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The Masters reviewed

I kept my Racing Post Masters Supplement as there are few more satisfying things, other than winning, for the punter than to boast of his success. Steve Palmer selected McIlroy, Dustin Johnson, Ryna Palmer, Gary Woodland and Paul Casey. Only Rory finished in the top five and that at a unattractive each-way price, though to be fair he also recommended Charley Hoffman as best debutant at 14-1, which came home. Jeremy Chapman, an excellent analyst, favoured Dustin Johnson, Adam Scott, Phil Mickelson, JB Holmes and Paul Casey. Only Mickelson finished top five. Pargiter went for Jordan Spieth, Adam Scott, Jason Day Ricky Fowler and McIlroy. In the poll of 10 bookies, one selected Spieth to win and another as first round winner.

The enthusiasm for Paul Casey inspired me to place the Pargiter tenner on him for a top ten finish. So it was a good Masters for me and a good weekend with Alvarado coming in fourth on the National.

Spieth slipped under the radar because of the froth over Rory winning all four Majors and the Woods’ comeback. Tiger played extraordinary golf. It was thought his short game was shot but time and time again his driving was wayward and he played some incredible irons to rescue his play. The Masters is about pitching accuracy as with the glass-like greens and tricky pin placements, the careless pitcher can see his ball roll off the green. Obviously the bigger the drive, the closer you are to pitch. I was pleased to see Justin Rose, who no one predicted, back to form and his short game was a work of art.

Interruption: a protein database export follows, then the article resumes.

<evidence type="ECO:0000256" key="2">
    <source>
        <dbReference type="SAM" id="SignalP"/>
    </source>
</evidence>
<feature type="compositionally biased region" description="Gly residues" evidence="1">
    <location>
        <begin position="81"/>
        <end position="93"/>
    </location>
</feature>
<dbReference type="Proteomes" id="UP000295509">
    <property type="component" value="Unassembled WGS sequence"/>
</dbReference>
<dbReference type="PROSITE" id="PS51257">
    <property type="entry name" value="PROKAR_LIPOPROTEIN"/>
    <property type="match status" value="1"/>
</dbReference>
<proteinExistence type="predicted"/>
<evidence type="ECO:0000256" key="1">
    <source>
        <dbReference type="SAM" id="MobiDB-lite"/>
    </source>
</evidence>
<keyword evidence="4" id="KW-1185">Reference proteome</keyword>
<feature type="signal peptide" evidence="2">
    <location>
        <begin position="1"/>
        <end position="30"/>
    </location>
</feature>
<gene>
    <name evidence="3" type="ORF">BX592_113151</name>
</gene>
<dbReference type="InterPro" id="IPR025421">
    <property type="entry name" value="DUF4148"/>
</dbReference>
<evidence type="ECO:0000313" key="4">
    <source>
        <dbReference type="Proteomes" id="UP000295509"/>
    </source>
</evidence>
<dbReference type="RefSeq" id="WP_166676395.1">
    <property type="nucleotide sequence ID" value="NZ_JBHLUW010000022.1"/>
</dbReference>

A Spieth victory was a trophy waiting to happen. He is the best of the young crop of American golfers he seems a level headed young man with a superb temperament. Every time he bogeyed he produced a result on the next hole and to win all 4 rounds and to be the youngest ever to win the Masters, with a record number of birdies, makes me thinks that he will be around for some time at the upper echelons of the majors’ Leaderboards.

About John Pargiter

John Pargiter’s biggest claim to fame is his first-ever work experience job, as ‘legs’ (or runner) for Henry Longhurst. For many years he worked in insurance at Lloyds. After retiring he has returned to his favourite sport of golf and is a keen recreational sailor and grandparent. More Posts